The rhythmic process of breathing is at the centre of our daily lives, controlling everything we say, do and feel.
But, despite watching our chests rise and fall every few seconds, how many times have you stopped to actually consider the impact of taking a breath?
In recent years, the case for the damaging effect of pollution has continued to grow, with numerous studies linking poor air quality to everything from cardiovascular disease and asthma to mental health issues and reduced fertility.
According to the World Health Organisation (WHO), 4.2million people die every year as a result of exposure to outdoor air pollution and 3.8 million due to household exposure, accounting for 43% of all deaths and disease from chronic obstructive pulmonary disease, 24% from stroke, and 29% from lung cancer.
Most recently, researchers at the University of Washington found the air in some cities could be as damaging to health as smoking.
The study revealed toxic fumes from traffic, planes, and factories is causing an increasing number of city dwellers to develop chronic lung disease, and living in such an environment can produce the same effect as inhaling 20 cigarettes a day for 29 years.
So, how and why is air pollution damaging our health?
In his book, Every Breath You Take: A User’s Guide To The Atmosphere, Dr Mark Broomfield explores what contributes to the quality of the air we breathe, connecting the dots between everything from environmental factors and house prices to fine particles and the hole in the ozone layer.
In his career as an air quality specialist, Dr Broomfield has seen dramatic change in attitudes towards air pollution and the importance of measuring emission levels, and he believes the last few years have been vital in terms of understanding the true dangers that can lurk in each breath.
“Air pollution has been getting better for quite a long time in the West, to the point where some places, such as Scotland, have some of highest standards for air quality in the world,” he explained.
“Steps have been taken to improve air quality by moving away from burning coal, switching to gas and renewable energy, and cutting down on vehicle emissions.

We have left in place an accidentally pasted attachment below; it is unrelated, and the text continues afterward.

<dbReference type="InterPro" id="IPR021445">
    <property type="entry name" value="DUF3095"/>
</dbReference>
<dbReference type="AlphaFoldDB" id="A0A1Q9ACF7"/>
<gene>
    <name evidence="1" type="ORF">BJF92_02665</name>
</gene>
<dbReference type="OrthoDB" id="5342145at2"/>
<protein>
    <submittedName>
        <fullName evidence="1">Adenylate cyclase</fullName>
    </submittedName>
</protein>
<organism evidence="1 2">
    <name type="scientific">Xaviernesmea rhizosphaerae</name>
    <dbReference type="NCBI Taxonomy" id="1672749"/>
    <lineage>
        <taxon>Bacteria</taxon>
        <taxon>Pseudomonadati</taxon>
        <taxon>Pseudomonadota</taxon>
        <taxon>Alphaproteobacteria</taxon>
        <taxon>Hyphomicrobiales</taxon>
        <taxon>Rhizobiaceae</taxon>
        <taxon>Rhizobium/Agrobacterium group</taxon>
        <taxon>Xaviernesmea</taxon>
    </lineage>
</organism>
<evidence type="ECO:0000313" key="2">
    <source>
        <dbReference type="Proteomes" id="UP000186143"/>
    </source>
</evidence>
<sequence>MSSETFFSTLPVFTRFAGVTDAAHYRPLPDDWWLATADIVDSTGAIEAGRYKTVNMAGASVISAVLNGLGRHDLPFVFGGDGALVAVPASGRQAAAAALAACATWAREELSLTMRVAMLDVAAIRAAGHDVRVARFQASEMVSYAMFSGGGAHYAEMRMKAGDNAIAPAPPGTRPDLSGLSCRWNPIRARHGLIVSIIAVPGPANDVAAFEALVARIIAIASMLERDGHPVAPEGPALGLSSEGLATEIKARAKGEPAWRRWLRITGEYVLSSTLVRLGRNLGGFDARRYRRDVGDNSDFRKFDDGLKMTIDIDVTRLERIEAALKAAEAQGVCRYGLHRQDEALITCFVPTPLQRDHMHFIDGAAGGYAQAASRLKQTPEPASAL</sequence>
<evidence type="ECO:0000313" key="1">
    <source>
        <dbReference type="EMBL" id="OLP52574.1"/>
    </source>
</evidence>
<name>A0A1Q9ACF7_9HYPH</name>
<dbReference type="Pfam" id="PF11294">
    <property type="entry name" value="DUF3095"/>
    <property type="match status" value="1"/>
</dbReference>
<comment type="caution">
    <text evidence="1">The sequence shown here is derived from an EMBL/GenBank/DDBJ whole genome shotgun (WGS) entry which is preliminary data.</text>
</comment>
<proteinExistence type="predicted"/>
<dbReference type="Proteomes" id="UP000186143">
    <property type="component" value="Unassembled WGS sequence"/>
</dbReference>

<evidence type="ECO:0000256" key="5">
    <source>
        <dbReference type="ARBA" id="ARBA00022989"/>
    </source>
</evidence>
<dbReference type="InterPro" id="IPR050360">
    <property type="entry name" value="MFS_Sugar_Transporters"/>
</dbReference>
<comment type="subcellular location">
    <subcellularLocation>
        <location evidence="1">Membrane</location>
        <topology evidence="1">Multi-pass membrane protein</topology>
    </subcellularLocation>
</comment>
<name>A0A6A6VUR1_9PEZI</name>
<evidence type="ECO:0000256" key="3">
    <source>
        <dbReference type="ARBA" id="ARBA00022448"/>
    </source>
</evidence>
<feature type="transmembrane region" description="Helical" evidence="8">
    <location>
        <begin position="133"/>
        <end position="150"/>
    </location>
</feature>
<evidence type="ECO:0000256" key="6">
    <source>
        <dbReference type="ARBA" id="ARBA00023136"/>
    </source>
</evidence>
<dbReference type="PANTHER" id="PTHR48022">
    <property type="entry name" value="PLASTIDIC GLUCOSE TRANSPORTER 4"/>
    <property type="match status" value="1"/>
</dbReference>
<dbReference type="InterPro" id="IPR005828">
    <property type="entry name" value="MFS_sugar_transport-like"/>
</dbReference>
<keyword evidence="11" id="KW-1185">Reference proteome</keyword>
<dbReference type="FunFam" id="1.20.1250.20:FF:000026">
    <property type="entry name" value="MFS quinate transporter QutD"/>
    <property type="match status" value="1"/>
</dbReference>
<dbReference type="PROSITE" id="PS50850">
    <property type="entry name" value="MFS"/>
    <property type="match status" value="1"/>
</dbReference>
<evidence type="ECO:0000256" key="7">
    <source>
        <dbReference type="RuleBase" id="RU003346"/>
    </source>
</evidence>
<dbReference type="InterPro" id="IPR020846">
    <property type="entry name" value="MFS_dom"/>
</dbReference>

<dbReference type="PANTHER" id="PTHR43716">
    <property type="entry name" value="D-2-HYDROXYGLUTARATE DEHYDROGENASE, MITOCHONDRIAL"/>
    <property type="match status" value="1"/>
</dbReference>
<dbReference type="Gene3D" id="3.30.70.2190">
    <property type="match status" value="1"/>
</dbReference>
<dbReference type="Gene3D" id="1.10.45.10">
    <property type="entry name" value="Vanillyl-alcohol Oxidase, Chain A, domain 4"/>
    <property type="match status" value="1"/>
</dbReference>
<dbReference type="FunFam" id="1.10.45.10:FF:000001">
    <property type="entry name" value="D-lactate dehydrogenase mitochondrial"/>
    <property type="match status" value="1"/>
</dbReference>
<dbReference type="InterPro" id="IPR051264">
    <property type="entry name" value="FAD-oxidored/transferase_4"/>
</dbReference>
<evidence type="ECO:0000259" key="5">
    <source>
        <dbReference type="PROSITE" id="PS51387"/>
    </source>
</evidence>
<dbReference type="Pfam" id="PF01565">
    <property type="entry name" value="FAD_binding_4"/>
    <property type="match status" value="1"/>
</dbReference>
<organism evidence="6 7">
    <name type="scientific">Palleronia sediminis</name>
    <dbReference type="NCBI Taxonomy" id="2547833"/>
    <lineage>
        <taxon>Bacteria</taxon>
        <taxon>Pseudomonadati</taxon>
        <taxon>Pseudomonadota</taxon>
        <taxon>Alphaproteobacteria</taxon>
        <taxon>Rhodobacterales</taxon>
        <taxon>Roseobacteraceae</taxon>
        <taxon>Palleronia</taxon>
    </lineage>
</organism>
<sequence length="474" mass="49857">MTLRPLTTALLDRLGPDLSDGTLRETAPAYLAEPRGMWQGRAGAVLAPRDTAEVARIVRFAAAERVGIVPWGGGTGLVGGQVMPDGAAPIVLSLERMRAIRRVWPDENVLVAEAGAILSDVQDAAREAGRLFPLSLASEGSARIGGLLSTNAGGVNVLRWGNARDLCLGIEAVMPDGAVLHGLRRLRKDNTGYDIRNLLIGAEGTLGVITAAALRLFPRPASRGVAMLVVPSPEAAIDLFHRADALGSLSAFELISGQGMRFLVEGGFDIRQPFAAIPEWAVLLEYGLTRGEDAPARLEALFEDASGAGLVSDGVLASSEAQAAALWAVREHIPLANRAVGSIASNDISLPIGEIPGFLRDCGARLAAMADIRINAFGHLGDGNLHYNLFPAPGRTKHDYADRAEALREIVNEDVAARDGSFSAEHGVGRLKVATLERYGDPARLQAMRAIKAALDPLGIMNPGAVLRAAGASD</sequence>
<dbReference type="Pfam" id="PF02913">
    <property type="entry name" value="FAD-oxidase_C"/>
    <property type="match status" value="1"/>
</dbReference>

“However, it is only in the last two or three years that there has been a large uptake in people realising just how important air quality is. People are now more aware than they ever were of the health consequences of air pollution.”
The air we breathe is comprised of around 78% nitrogen and 21% oxygen, but it is within the remaining 1% that health-impacting gases and particles can be found.
Although more research is needed to understand what substances are damaging our health, scientists believe it’s mainly fine particles of PM2.5 and nitrogen dioxide, which are breathed into our lungs.
Even in areas with relatively clean air, pollution can still have an effect on adults and children.
Dr Broomfield explained: “In Scotland air pollution results in around 2,500 early deaths every year. In terms of external factors, it’s one of the most significant causes of early death – it’s more significant than obesity, road accidents and passive smoking combined.
“And this is within a relatively clean part of the world, with the advantages of favourable weather including strong winds, rain and shorter bursts of sunshine.
“Even if we achieve all the air quality standards, pollution still continues to affect us – even at low levels there is still an on-going health burden we don’t necessarily notice.”
Described as a “public health emergency” by WHO, known health complaints caused by air pollution are continuing to increase, and the next generation could be the most adversely affected if government and individuals don’t make clean air a priority.
“You can buy a bottle of water but you can’t buy a bottle of air – we have no choice but to breathe what’s in front of our nose,” said Dr Broomfield.
“It’s vitally important we start to consider the impact we’re having on our environment.”
Every Breath You Take: A User’s Guide To The Atmosphere, is out now, £9.99, Duckworth
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